The IRS and its Security Summit partners warned tax professionals this week about a new IRS impersonation scam campaign spreading nationally on email.
The new scam illustrates the growing sophistication of cybercriminal organizations. The scam now relies on dozens of compromised websites and web addresses that pose as IRS.gov, making it a challenge to shut down. By infecting computers with malware, these impersonators can get control of a taxpayer’s computer or secretly download software that tracks every keystroke, eventually giving them access to passwords to sensitive accounts, such as financial accounts.
The IRS, state tax authorities and the tax industry that are part of the Security Summit effort noted that they have made progress in fighting stolen identity tax refund fraud, but victims remain vulnerable to scams by IRS imposters who send them bogus emails or make harassing phone calls.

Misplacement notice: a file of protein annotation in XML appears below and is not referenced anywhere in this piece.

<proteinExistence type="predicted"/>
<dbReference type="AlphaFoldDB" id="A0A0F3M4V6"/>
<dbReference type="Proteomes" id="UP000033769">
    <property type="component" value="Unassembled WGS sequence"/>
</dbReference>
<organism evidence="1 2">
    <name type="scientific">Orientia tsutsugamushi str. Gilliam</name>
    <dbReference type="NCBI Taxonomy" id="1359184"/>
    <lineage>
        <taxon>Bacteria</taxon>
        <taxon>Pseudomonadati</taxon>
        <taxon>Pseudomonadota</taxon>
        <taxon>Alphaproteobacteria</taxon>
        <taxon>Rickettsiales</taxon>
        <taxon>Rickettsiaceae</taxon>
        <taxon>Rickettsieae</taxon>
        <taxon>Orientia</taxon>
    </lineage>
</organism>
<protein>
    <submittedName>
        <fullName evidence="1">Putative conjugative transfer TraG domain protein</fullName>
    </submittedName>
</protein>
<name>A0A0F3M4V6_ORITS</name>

The IRS emphasized that it doesn't initiate contact with taxpayers via email, text message or social media to ask for personal or financial information. That includes requests for PIN numbers, passwords or other access information for credit cards, banks or other financial accounts.
The IRS also doesn’t call taxpayers to demand immediate payment using a specific payment method such as a prepaid debit card, gift card or wire transfer. The IRS typically will first mail a bill to a taxpayer who owes taxes.
The IRS does not initiate contact with taxpayers by email, text messages or social media channels to request personal or financial information. This includes requests for PIN numbers, passwords or similar access information for credit cards, banks or other financial accounts.
Read more at: Tax Times blog